The Director of UIL, Mr David Atchoarena, closed the webinar by pointing to the tensions found in policy responses to the COVID-19 pandemic due to competing priorities, as well as a difficult combination of health concerns and economic responses. Cities’ approaches vary in terms of how high economic recovery should be on the agenda, and there has been a tension is establishing appropriate time frames for implementing and maintaining measures. Despite differing responses, cities are asking themselves the same question: how can we speed up the transition from emergency to recovery? With regard to governance, there are different levels within decentralised systems, meaning that cities have different levels of autonomy in education and other areas of public life. We have seen some complementarities between national and local policies, but in some cases cities have developed policies that are very different from national policies.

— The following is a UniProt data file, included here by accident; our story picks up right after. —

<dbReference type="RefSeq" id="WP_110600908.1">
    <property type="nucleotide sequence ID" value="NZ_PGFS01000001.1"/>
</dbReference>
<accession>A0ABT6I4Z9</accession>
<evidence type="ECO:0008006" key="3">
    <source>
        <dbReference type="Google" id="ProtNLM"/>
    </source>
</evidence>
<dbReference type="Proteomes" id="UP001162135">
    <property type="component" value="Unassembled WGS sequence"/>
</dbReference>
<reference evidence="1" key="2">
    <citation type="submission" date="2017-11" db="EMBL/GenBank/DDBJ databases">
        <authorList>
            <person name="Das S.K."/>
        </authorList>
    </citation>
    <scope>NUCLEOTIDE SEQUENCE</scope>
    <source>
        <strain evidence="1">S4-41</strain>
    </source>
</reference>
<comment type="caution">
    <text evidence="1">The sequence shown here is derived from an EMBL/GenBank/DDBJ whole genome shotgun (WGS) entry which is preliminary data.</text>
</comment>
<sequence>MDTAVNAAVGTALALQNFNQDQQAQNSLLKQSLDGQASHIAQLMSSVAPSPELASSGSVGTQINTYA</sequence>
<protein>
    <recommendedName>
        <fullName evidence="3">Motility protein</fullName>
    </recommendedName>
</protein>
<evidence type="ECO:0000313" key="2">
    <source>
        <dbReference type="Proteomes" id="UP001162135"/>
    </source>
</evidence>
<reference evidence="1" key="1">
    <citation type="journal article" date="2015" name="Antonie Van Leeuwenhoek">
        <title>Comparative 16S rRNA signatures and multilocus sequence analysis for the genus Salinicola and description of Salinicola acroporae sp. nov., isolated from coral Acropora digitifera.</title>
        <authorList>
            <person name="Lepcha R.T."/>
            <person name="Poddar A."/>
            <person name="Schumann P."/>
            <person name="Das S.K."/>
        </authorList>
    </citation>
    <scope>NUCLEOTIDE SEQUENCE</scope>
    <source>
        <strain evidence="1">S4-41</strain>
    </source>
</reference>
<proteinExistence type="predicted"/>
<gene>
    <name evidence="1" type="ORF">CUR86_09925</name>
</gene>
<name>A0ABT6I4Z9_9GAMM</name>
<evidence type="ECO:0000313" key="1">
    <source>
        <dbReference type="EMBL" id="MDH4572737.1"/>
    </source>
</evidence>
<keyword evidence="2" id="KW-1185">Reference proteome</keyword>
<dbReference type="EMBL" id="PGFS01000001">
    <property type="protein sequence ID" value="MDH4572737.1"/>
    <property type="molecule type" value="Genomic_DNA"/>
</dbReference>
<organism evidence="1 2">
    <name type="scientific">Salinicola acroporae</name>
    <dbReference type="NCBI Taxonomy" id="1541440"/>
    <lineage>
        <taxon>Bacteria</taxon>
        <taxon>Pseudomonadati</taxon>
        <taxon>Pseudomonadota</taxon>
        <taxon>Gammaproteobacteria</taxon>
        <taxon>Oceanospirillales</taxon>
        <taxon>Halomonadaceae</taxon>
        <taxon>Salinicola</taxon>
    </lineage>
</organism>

The impact on the labour market has been marked. New forms of working have emerged, yet there has also been an impact on the identity of workers and occupations built around communities; it remains to be seen whether traditional communities centred on specific types of work and training can be rebuilt around new modes of working. The webinar showcased interesting illustrations of how cities are combining different levels of intervention for different policy areas, including new jobs and public transportation, as well as the key role that universities can play. Mr Atchoarena concluded that the importance of culture should not be forgotten, as it can be instrumental in restoring the social link that has been partly destroyed during lockdowns. Social relations remain crucial, and it is important to open up to others and ensure citizenship through education.